Recommendations for Executive Action

  1. Status: Closed - Implemented

    Comments: IRS has implemented the spirit of our recommendation. IRS and TIGTA have coordinated in some fashion as we finished our work. Though both maintain that they are independent agencies and each handle a different stage of the S. 1203 process, IRS staff reached out to further coordinate in response to our recommendation and TIGTA chose to not coordinate any further. IRS has developed timeliness measures/goals for the S. 1203 process. By FY06, IRS was using a system to track cases and their timeliness. IRS developed an employee survey to assess employee views on the S.1203 process and case results but is not surveying "customers" and has not set related goals. On June 27, 2007, IRS shared (via letter) an update on the employee survey and its case tracking system. The letter was signed by IRS's Chief Human Capital Officer.

    Recommendation: In developing this approach, IRS and TIGTA should develop (1) results-oriented goals for processing section 1203 cases, (2) performance measures that are balanced and can be used to assess progress towards those goals, and (3) methods for collecting and analyzing performance data related to the goals and measures.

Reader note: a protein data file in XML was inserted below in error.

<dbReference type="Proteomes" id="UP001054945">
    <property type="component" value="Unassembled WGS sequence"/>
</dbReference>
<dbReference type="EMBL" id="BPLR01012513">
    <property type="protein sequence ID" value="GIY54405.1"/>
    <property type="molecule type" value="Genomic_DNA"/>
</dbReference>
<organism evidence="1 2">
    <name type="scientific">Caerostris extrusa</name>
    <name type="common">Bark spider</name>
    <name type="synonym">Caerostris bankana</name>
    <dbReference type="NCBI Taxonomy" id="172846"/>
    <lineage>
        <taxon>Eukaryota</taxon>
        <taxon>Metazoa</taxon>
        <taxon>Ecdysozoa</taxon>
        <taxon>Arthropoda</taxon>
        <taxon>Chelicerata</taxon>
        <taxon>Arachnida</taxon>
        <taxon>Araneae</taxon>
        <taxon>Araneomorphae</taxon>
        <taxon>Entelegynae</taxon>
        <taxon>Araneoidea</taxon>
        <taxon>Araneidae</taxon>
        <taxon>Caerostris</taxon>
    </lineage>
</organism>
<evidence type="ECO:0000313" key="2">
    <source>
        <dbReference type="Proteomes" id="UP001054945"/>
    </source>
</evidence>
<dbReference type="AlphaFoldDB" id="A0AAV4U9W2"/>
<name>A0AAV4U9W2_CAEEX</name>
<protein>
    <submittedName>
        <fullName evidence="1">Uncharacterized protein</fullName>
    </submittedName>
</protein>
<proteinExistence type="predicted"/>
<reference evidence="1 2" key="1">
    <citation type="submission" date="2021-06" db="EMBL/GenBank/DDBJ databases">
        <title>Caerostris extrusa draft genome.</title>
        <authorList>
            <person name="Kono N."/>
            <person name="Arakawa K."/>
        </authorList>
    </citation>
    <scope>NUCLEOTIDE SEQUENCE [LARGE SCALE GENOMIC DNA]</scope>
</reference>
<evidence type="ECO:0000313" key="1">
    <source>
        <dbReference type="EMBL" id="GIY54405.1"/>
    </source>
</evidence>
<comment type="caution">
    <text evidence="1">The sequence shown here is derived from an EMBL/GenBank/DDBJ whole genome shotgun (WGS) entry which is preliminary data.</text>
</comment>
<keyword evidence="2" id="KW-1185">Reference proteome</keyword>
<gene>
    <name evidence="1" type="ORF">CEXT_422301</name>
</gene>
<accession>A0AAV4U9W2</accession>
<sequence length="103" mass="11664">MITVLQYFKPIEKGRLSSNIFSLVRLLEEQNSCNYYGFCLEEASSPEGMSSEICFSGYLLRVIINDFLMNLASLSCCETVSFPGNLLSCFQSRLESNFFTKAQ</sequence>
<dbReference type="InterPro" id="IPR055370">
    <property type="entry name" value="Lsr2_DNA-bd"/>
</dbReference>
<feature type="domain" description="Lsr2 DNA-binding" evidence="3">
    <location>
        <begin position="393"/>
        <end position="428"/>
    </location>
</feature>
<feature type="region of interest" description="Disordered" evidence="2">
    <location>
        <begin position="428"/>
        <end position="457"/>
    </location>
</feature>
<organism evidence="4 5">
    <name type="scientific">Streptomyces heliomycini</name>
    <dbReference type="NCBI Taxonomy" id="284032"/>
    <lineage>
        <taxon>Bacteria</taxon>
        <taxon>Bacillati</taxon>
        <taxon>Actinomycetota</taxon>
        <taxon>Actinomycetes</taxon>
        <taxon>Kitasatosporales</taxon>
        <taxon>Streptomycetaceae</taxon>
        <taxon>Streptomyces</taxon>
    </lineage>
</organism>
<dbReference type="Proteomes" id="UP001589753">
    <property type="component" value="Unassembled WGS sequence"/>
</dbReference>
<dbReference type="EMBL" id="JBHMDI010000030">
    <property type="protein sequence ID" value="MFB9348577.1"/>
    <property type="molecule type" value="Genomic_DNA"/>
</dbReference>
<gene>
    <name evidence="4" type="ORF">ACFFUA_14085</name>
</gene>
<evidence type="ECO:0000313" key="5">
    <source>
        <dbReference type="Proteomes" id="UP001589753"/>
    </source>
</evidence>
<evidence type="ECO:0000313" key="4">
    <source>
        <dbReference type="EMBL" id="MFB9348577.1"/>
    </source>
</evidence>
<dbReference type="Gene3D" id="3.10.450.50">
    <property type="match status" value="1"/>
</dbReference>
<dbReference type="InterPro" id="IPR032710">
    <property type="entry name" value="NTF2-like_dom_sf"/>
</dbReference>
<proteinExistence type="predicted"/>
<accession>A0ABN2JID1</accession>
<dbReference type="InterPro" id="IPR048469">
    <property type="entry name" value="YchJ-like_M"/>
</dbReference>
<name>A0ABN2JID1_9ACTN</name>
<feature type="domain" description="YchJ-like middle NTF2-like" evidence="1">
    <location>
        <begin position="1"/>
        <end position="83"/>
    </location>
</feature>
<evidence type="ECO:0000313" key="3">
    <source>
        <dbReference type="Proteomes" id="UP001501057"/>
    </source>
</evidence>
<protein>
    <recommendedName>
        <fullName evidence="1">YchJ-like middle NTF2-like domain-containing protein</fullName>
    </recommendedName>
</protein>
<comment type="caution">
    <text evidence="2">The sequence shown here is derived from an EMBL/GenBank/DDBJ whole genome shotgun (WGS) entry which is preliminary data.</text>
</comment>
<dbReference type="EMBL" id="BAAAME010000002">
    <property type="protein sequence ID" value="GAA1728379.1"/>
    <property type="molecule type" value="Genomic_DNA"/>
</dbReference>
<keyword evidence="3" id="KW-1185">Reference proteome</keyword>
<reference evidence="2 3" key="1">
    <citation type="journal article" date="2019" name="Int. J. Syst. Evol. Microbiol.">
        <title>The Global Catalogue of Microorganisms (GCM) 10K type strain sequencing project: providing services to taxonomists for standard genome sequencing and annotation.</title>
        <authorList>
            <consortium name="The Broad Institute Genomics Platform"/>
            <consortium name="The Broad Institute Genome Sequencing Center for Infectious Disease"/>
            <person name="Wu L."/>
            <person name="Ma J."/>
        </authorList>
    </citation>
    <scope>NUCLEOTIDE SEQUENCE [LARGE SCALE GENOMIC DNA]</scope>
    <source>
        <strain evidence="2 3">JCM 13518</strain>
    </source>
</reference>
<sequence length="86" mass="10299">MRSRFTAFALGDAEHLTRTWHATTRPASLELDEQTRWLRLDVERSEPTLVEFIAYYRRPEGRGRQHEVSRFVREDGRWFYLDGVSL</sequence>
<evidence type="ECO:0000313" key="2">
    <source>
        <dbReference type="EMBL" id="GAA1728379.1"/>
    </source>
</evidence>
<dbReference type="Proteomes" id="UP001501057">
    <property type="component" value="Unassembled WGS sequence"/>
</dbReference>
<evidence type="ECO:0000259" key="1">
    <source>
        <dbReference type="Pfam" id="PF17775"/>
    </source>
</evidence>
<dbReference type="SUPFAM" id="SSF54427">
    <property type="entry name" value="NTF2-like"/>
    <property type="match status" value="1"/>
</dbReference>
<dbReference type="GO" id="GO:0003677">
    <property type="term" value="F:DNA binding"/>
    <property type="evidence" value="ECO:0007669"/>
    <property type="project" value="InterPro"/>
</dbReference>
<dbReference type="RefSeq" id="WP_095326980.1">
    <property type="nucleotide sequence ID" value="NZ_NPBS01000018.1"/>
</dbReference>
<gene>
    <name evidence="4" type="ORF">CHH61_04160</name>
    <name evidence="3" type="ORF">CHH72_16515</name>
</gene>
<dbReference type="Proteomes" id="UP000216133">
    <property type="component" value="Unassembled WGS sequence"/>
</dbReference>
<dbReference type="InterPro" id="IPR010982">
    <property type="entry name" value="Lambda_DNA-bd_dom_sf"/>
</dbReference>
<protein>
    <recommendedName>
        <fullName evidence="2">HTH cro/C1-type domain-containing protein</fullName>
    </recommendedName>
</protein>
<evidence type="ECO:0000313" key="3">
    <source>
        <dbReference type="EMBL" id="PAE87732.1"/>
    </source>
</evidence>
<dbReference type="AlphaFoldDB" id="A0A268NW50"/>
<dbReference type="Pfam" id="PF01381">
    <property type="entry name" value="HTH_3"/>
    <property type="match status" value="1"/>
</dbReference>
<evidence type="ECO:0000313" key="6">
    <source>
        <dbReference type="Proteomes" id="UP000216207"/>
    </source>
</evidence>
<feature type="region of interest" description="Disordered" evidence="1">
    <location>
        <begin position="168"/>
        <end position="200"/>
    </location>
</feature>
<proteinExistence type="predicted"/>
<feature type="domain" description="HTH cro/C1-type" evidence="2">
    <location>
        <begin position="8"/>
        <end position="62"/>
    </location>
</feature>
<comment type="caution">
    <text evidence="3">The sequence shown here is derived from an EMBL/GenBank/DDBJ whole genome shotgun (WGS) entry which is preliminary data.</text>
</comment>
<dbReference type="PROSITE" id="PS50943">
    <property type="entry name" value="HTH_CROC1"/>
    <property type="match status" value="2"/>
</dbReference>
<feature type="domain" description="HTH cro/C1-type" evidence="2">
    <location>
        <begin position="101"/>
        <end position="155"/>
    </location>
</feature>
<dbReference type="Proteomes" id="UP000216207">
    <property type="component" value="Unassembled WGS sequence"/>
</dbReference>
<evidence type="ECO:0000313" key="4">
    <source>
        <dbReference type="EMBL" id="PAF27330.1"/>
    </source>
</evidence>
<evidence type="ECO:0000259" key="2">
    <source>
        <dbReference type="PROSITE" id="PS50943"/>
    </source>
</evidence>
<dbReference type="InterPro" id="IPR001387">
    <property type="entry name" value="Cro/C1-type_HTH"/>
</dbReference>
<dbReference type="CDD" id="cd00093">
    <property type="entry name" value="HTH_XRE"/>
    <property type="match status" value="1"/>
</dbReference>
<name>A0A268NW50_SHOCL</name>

Agency Affected: Department of the Treasury: Internal Revenue Service

  2. Status: Closed - Not Implemented

    Comments: IRS and TIGTA have coordinated in some fashion, though both maintain that they are independent agencies and each handle a different stage of the S. 1203 process. Both also have developed timeliness measures/goals for the S. 1203 process. TIGTA has set quality goals for S. 1203 cases and randomly samples cases to evaluate quality. IRS is working on a process to review the quality of cases, but has not implemented this process. Neither has developed other measures and goals as part of a balanced measurement system (such as those for employee satisfaction or customer satisfaction). IRS's data system for evaluating the process was completed in early-2005, but there is not a lot of data in the system. Data for 2006 will present a more complete picture. Further, although not part of the evaluation of the process, IRS is completing a survey of Small Business and Self-Employed Operating Division (SBSE) enforcement employees about the impacts of S. 1203, such as their willingness to take enforcement action under the specter of S. 1203. The results of this survey will be available to GAO toward the end of 2005.